by Virginia G. Manzo, MD
What are the numerous saving effects of the Catholic Mass? The Mass obtains sorrow and pardon for our sins; it lessens temporal punishment due to sin; it weakens the influence of Satan and the untamed impulses of our flesh; it strengthens the bonds of our union with the Body of Christ; it protects us from danger and disaster; it shortens punishment in purgatory and obtains for us a higher degree of glory in Heaven. St. Lawrence Justinian adds: “the sinner is reconciled with God; the just man becomes more upright; sins wiped away; vices are eliminated and virtues and are merits gain growth; the devil's schemes are frustrated.”
And yet, with all its boundless benefits, how do we treat the Holy Mass? Unfortunately, many Catholics treat the Holy Mass as a purely external rite. Oftentimes it is regarded as a tedious duty which has to be complied with every Sunday. St Josemaria Escriva the founder of Opus Dei, once commented, ''You find the mass long? It is because your love is short.”
The blessings granted to those who assist at the Divine Sacrifice are beyond comprehension. St. Leonard once exclaimed:
O, poor deceived people, what are you doing? Why do you not crowd the churches in order that you might attend as many masses as possible? Why do you not take as models the angels who, whenever mass is being celebrated, descend in legions from Paradise and kneel before the altar in reverence that they may efficaciously intercede for us?
What then should be our proper disposition toward the Holy Mass in order not to waste the superabundant merits that we gain from every celebration? How much we partake of these benefits depends on the quality of our interior disposition. The proper disposition can be summed up in one sentence: Consider that every Mass you attend is your last one on this earth. Every one assisting at Mass should therefore be devout, sincere, attentive, contrite, grateful, and with a heartfelt love for the Lord. Remember that one single mass you assist during your lifetime is much more valuable than many masses said or offered for you after your death.
Since every Catholic Mass is an invitation from the Lord himself to partake in the Holy Banquet, we come punctually with great anticipation, even ten to fifteen minutes early, to give us time to recollect our thoughts. We must be properly attired in clothes that are not necessarily expensive but clean and most of all, decent. Tennis shorts are proper in a tennis court but immodest inside the church. A tube top or a spaghetti-strapped blouse may not raise eyebrows in a formal ball but are considered indecent and disrespectful inside the house of God.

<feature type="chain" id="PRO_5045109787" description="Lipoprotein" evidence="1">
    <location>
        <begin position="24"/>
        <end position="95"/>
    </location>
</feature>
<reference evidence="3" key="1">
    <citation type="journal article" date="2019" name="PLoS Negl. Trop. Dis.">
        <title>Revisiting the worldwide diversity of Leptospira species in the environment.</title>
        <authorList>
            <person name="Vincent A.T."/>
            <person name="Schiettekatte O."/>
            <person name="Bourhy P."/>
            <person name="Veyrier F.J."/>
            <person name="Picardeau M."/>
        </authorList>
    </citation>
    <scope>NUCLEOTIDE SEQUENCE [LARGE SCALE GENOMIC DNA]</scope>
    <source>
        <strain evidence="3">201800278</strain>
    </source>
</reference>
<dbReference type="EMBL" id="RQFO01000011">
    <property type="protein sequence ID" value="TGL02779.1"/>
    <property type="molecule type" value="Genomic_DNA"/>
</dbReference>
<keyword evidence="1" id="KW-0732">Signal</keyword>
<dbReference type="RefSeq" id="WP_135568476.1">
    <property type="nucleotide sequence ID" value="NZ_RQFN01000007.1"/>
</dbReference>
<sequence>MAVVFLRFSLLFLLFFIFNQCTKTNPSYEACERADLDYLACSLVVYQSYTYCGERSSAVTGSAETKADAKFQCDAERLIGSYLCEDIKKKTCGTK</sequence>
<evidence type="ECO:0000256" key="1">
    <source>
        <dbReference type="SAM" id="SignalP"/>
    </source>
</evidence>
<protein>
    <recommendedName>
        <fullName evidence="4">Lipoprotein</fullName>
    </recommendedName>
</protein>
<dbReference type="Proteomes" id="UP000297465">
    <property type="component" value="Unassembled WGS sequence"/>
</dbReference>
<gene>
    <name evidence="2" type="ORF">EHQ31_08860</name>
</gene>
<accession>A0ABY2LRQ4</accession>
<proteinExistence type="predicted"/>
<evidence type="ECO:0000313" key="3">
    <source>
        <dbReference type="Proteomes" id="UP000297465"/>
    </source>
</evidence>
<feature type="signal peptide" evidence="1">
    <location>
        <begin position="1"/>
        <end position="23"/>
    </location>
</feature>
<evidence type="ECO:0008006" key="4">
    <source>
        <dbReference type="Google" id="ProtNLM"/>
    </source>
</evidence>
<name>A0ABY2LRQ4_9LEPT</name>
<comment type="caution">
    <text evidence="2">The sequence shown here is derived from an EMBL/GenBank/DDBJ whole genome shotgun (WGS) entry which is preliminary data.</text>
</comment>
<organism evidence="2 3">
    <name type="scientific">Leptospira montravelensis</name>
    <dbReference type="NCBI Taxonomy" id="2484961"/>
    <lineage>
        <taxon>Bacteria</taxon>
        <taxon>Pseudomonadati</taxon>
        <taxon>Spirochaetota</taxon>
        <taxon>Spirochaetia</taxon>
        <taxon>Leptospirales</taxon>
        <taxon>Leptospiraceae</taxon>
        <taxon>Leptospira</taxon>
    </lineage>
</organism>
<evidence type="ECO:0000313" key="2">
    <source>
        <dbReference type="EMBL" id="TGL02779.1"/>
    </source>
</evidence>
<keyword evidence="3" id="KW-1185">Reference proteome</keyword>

During the entire celebration, we should remember that we are in the presence of the King of Kings, the Lord of lords, the Creator of the universe, the Owner of the entire creation. We must participate actively and attentively, avoiding things like tardiness, unnecessary conversation, improper clothes, a ringing cell phone, etc.
At the Consecration when the bread and wine are transformed into the real flesh and blood of Jesus Christ through the miracle of Transubstantiation, we remember that we are before the Real Presence. In Holy Communion, we receive the Lord in the fullness of his humanity and divinity. It is therefore sacrilegious to receive him if we are not in the state of grace, meaning we have a mortal sin. Mortal sins must first be absolved in the Sacrament of Penance or Confession before we can receive the Lord. Venial sins are not obstacles to receiving the Sacred Body of our Lord but a sincere contrition must first be manifested before we can partake of the Holy Banquet.
Remember that while the Sacred Host is still in the mouth and until it has completely dissolved in the stomach (about 10 to 15 minutes according to scientific studies), Our Lord is within us in his real Body and Soul, as Living Man and God. During these few minutes that he is with us, we take this precious opportunity talk to him as we would talk to a friend, a brother or a father who loves us so much and is willing to listen. That is why it is suggested that we do not leave the church immediately after Mass but spend a few minutes thanking and talking to our Lord. After the Sacred Host in the form of bread has been dissolved inside us, his Body is no longer physically with us but his grace remains.
Nothing else has any meaning if we neglect the Mass especially on Sundays or holy days of obligation, or if it is left to be "fitted in'' at some spare moment while the rest of the day is filled with things which we reckon to be more important. If we frequently consider the many beneficial effects of the Mass and the Holy Eucharist on our soul, we will value receiving our Lord as often as we can, on a daily basis, if possible.
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